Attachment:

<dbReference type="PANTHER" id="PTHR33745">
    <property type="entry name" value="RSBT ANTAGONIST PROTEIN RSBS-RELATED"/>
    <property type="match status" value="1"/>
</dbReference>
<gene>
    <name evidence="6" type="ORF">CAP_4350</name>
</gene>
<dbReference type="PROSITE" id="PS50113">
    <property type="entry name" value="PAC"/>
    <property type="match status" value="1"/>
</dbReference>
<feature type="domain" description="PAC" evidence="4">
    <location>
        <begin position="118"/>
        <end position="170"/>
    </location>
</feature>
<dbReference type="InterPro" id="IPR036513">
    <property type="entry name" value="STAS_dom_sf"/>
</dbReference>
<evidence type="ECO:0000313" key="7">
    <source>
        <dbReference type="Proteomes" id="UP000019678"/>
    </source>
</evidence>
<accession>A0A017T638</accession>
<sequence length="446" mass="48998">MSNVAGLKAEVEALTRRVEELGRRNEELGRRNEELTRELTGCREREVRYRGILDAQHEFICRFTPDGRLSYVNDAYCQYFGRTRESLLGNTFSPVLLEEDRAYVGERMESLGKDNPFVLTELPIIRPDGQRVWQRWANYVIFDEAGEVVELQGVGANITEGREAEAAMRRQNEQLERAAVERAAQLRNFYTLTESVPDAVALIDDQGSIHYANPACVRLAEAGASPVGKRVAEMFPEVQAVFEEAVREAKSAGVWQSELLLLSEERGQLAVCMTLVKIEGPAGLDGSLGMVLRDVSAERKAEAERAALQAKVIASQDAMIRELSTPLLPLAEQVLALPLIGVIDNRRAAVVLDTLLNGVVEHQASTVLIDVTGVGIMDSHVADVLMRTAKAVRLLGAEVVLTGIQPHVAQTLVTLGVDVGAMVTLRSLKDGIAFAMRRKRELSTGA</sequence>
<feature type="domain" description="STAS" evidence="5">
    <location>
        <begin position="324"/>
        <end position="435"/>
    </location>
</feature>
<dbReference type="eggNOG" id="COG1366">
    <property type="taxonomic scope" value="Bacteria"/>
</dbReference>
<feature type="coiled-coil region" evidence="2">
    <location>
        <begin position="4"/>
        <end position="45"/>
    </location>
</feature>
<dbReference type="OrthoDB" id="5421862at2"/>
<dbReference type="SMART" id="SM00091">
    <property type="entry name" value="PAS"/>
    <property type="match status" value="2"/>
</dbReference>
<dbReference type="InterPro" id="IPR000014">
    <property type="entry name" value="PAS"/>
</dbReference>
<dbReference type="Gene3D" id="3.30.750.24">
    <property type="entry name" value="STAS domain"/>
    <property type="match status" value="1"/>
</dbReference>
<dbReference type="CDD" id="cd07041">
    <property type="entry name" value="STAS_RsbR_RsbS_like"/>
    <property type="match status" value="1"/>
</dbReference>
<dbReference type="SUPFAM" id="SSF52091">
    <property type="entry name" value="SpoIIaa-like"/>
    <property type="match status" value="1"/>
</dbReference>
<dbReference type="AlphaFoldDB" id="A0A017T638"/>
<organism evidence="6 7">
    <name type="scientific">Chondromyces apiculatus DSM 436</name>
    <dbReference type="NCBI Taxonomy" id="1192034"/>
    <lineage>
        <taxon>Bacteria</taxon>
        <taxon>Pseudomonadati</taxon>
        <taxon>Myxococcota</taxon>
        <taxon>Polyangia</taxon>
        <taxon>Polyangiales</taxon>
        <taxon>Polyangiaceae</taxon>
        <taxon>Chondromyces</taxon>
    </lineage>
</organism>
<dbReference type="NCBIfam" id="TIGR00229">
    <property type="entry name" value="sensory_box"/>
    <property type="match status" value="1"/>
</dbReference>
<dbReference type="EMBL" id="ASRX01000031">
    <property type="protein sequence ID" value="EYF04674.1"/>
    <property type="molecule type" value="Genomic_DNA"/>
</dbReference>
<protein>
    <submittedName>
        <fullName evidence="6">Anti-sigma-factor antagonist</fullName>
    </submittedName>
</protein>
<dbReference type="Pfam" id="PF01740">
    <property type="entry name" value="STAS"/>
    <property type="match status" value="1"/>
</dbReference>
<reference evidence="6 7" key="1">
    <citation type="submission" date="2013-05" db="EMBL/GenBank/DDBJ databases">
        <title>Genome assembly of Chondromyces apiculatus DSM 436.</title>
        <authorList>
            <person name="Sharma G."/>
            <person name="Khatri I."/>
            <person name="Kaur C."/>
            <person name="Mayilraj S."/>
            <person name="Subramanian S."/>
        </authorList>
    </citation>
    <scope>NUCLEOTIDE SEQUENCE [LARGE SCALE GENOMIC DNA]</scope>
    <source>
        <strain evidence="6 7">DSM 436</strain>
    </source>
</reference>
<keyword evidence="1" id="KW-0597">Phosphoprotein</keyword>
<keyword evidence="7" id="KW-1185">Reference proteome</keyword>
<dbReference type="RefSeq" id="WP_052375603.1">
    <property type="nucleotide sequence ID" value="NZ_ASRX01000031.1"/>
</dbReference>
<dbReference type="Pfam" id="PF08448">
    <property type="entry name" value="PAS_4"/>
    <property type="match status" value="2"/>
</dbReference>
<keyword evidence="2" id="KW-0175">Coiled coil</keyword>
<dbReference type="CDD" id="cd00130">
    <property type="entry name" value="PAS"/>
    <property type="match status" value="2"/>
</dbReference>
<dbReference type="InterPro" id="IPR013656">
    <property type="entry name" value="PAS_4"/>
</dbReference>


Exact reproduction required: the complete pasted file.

<dbReference type="PANTHER" id="PTHR33745">
    <property type="entry name" value="RSBT ANTAGONIST PROTEIN RSBS-RELATED"/>
    <property type="match status" value="1"/>
</dbReference>
<gene>
    <name evidence="6" type="ORF">CAP_4350</name>
</gene>
<dbReference type="PROSITE" id="PS50113">
    <property type="entry name" value="PAC"/>
    <property type="match status" value="1"/>
</dbReference>
<feature type="domain" description="PAC" evidence="4">
    <location>
        <begin position="118"/>
        <end position="170"/>
    </location>
</feature>
<dbReference type="InterPro" id="IPR036513">
    <property type="entry name" value="STAS_dom_sf"/>
</dbReference>
<evidence type="ECO:0000313" key="7">
    <source>
        <dbReference type="Proteomes" id="UP000019678"/>
    </source>
</evidence>
<accession>A0A017T638</accession>
<sequence length="446" mass="48998">MSNVAGLKAEVEALTRRVEELGRRNEELGRRNEELTRELTGCREREVRYRGILDAQHEFICRFTPDGRLSYVNDAYCQYFGRTRESLLGNTFSPVLLEEDRAYVGERMESLGKDNPFVLTELPIIRPDGQRVWQRWANYVIFDEAGEVVELQGVGANITEGREAEAAMRRQNEQLERAAVERAAQLRNFYTLTESVPDAVALIDDQGSIHYANPACVRLAEAGASPVGKRVAEMFPEVQAVFEEAVREAKSAGVWQSELLLLSEERGQLAVCMTLVKIEGPAGLDGSLGMVLRDVSAERKAEAERAALQAKVIASQDAMIRELSTPLLPLAEQVLALPLIGVIDNRRAAVVLDTLLNGVVEHQASTVLIDVTGVGIMDSHVADVLMRTAKAVRLLGAEVVLTGIQPHVAQTLVTLGVDVGAMVTLRSLKDGIAFAMRRKRELSTGA</sequence>
<feature type="domain" description="STAS" evidence="5">
    <location>
        <begin position="324"/>
        <end position="435"/>
    </location>
</feature>
<dbReference type="eggNOG" id="COG1366">
    <property type="taxonomic scope" value="Bacteria"/>
</dbReference>
<feature type="coiled-coil region" evidence="2">
    <location>
        <begin position="4"/>
        <end position="45"/>
    </location>
</feature>
<dbReference type="OrthoDB" id="5421862at2"/>
<dbReference type="SMART" id="SM00091">
    <property type="entry name" value="PAS"/>
    <property type="match status" value="2"/>
</dbReference>
<dbReference type="InterPro" id="IPR000014">
    <property type="entry name" value="PAS"/>
</dbReference>
<dbReference type="Gene3D" id="3.30.750.24">
    <property type="entry name" value="STAS domain"/>
    <property type="match status" value="1"/>
</dbReference>
<dbReference type="CDD" id="cd07041">
    <property type="entry name" value="STAS_RsbR_RsbS_like"/>
    <property type="match status" value="1"/>
</dbReference>
<dbReference type="SUPFAM" id="SSF52091">
    <property type="entry name" value="SpoIIaa-like"/>
    <property type="match status" value="1"/>
</dbReference>
<dbReference type="AlphaFoldDB" id="A0A017T638"/>
<organism evidence="6 7">
    <name type="scientific">Chondromyces apiculatus DSM 436</name>
    <dbReference type="NCBI Taxonomy" id="1192034"/>
    <lineage>
        <taxon>Bacteria</taxon>
        <taxon>Pseudomonadati</taxon>
        <taxon>Myxococcota</taxon>
        <taxon>Polyangia</taxon>
        <taxon>Polyangiales</taxon>
        <taxon>Polyangiaceae</taxon>
        <taxon>Chondromyces</taxon>
    </lineage>
</organism>
<dbReference type="NCBIfam" id="TIGR00229">
    <property type="entry name" value="sensory_box"/>
    <property type="match status" value="1"/>
</dbReference>
<dbReference type="EMBL" id="ASRX01000031">
    <property type="protein sequence ID" value="EYF04674.1"/>
    <property type="molecule type" value="Genomic_DNA"/>
</dbReference>
<protein>
    <submittedName>
        <fullName evidence="6">Anti-sigma-factor antagonist</fullName>
    </submittedName>
</protein>
<dbReference type="Pfam" id="PF01740">
    <property type="entry name" value="STAS"/>
    <property type="match status" value="1"/>
</dbReference>
<reference evidence="6 7" key="1">
    <citation type="submission" date="2013-05" db="EMBL/GenBank/DDBJ databases">
        <title>Genome assembly of Chondromyces apiculatus DSM 436.</title>
        <authorList>
            <person name="Sharma G."/>
            <person name="Khatri I."/>
            <person name="Kaur C."/>
            <person name="Mayilraj S."/>
            <person name="Subramanian S."/>
        </authorList>
    </citation>
    <scope>NUCLEOTIDE SEQUENCE [LARGE SCALE GENOMIC DNA]</scope>
    <source>
        <strain evidence="6 7">DSM 436</strain>
    </source>
</reference>
<keyword evidence="1" id="KW-0597">Phosphoprotein</keyword>
<keyword evidence="7" id="KW-1185">Reference proteome</keyword>
<dbReference type="RefSeq" id="WP_052375603.1">
    <property type="nucleotide sequence ID" value="NZ_ASRX01000031.1"/>
</dbReference>
<dbReference type="Pfam" id="PF08448">
    <property type="entry name" value="PAS_4"/>
    <property type="match status" value="2"/>
</dbReference>
<keyword evidence="2" id="KW-0175">Coiled coil</keyword>
<dbReference type="CDD" id="cd00130">
    <property type="entry name" value="PAS"/>
    <property type="match status" value="2"/>
</dbReference>
<dbReference type="InterPro" id="IPR013656">
    <property type="entry name" value="PAS_4"/>
</dbReference>